Developing an Industrial Product

  1. Logic of Product Development
  2. Analysis in Product Development
  3. Synthesis in Product Development
  4. Evaluation in Product Development
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Logic of Product Development

Product developmentProduct development in a mature, continually operating business is an interminable, cyclic activity. Each finished new product provides in turn a basis for the next sequence of product development, see the figure on the left.
ProjectIn spite of its unending nature, product development is usually organized as a series of linear projects as we see in the figure on the right. The reason is that it is easier to steer the activity in this way.

In any case, the starting points of product development are the company idea and strategy, or the product policy. These usually exist in some form (cf. Three Modes of Knowing) even if they are not always documented in small companies. Other important issues are the state of the market and the pressure from the competitors.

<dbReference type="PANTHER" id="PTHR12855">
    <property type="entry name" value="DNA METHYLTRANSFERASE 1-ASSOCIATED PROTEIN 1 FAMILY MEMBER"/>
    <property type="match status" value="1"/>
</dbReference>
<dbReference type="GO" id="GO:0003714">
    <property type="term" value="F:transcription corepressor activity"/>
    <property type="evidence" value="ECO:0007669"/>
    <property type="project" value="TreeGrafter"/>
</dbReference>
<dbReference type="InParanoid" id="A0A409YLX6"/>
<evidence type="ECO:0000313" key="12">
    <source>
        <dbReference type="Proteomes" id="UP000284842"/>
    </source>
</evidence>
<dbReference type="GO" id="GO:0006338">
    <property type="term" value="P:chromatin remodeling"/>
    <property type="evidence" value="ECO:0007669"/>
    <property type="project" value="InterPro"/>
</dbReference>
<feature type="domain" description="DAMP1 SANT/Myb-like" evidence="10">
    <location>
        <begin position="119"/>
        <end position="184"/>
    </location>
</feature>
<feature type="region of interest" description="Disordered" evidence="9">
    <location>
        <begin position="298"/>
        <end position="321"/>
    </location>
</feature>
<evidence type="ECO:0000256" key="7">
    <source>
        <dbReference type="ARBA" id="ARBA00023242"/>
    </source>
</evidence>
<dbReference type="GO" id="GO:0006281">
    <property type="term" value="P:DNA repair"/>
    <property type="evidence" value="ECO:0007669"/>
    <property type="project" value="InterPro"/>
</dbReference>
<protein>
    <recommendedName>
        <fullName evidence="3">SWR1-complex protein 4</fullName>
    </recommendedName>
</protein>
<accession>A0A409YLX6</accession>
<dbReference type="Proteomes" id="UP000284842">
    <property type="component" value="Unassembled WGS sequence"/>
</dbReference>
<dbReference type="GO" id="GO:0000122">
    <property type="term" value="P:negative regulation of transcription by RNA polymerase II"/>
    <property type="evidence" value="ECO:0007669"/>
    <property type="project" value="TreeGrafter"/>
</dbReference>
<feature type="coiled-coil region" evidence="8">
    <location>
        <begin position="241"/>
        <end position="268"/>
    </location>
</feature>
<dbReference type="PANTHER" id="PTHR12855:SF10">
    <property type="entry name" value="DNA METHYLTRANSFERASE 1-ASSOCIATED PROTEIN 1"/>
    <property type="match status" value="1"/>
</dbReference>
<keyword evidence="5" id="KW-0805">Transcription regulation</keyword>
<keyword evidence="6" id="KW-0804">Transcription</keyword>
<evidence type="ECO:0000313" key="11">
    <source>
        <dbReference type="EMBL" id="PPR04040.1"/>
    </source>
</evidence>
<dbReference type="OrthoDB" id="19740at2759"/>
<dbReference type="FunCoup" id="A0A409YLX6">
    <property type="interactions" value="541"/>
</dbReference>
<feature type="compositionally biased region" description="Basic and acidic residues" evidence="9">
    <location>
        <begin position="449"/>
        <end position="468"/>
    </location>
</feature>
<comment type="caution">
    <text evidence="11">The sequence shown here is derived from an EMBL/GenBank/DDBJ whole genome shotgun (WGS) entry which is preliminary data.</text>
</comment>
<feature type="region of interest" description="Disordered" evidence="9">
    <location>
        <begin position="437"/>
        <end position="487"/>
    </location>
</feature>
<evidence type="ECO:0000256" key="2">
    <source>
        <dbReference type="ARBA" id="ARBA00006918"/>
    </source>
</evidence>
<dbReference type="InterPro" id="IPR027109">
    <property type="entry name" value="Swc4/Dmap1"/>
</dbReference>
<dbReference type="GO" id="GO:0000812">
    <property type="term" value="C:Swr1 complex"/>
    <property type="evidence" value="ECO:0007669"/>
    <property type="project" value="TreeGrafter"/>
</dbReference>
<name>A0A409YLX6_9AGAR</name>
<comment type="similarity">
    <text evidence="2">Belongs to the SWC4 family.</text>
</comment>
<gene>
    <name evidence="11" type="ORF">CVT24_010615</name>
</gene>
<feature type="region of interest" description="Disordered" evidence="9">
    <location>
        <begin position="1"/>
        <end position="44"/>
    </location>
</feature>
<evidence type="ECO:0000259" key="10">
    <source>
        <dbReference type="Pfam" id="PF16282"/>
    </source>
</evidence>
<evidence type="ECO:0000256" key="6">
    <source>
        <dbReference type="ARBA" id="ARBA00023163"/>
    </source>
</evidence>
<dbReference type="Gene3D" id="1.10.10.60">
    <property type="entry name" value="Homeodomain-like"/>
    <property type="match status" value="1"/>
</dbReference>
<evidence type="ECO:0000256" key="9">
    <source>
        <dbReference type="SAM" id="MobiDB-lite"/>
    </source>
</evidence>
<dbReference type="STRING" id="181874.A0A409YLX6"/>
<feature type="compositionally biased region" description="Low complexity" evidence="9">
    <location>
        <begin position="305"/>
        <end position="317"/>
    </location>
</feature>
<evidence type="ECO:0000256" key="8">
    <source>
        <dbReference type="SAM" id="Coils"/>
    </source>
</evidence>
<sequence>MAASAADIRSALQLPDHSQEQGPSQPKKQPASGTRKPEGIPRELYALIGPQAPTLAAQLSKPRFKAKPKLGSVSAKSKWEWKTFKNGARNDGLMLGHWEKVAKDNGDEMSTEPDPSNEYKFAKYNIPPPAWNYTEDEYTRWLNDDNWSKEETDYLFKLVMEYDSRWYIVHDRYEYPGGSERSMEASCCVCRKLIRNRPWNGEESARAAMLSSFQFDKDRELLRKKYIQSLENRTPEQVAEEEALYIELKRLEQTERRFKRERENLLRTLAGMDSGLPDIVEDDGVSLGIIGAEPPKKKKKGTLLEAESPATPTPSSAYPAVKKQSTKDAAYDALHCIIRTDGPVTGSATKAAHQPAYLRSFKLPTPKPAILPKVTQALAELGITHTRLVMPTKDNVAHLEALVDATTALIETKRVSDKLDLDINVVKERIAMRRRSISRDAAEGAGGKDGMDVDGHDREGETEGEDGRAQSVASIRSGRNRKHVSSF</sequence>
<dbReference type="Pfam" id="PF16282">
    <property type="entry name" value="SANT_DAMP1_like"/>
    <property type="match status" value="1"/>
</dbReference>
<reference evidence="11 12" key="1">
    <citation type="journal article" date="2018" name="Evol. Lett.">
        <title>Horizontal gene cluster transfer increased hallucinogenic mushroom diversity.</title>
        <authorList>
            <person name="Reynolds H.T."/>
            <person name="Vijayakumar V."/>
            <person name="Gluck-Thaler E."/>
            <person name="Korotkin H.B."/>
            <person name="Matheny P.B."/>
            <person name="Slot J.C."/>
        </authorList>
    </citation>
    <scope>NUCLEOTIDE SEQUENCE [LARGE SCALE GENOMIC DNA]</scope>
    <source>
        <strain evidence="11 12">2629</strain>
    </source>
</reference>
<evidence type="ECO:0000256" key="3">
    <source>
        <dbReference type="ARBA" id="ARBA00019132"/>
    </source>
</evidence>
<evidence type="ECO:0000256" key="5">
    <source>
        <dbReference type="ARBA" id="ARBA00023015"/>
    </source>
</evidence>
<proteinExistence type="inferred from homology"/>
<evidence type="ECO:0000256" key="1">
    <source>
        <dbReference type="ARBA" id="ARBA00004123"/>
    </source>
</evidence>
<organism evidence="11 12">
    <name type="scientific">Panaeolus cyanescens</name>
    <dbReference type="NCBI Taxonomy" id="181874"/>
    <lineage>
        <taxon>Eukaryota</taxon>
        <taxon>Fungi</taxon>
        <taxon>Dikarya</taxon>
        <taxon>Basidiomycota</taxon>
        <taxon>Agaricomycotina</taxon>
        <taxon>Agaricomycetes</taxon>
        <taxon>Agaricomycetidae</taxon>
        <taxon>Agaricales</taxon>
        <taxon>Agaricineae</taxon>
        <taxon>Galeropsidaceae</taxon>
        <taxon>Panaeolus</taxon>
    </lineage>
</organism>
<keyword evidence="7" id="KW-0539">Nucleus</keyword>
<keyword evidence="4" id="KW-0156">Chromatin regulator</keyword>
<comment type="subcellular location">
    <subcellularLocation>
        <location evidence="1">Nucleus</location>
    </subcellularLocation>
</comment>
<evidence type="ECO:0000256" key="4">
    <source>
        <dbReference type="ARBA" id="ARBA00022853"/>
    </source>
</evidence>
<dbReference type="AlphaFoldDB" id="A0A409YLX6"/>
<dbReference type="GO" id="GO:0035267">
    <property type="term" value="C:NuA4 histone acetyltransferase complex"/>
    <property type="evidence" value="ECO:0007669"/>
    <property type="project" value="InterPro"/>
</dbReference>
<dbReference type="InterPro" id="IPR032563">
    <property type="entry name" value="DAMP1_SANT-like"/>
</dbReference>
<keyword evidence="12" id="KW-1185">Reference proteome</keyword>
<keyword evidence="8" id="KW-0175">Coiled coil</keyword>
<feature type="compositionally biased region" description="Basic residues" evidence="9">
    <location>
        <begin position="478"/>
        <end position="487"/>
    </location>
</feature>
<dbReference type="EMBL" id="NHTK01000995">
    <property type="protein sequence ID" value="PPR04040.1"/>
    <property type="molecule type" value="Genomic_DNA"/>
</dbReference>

CostsThe costs of product development tend to escalate sharply as the project unfolds ( red line in the figure on the right). The same is true for the costs caused by any change in the design. In other words, the possibilities ( green line in the figure) to affect the qualities of the product decrease at the same time as the process advances. Therefore, the company should carry out all the necessary studies as early as possible in the product development phase.

Cash flowProduct development must be well organized because there is usually no time to lose. "The fast will eat the slow." The company which launches a product before its competitors do will profit from a longer selling time before the commercial ageing of the product takes place (see diagram on the left, red curve). Moreover, the initially higher price of the new product will yield more profit than the belated products of the more sluggish competitors (violet and blue curves) can yield.

A product development project includes several aspects of research, operations planning, and product design, and it is intimately controlled by the management of the enterprise. It usually includes the following operations: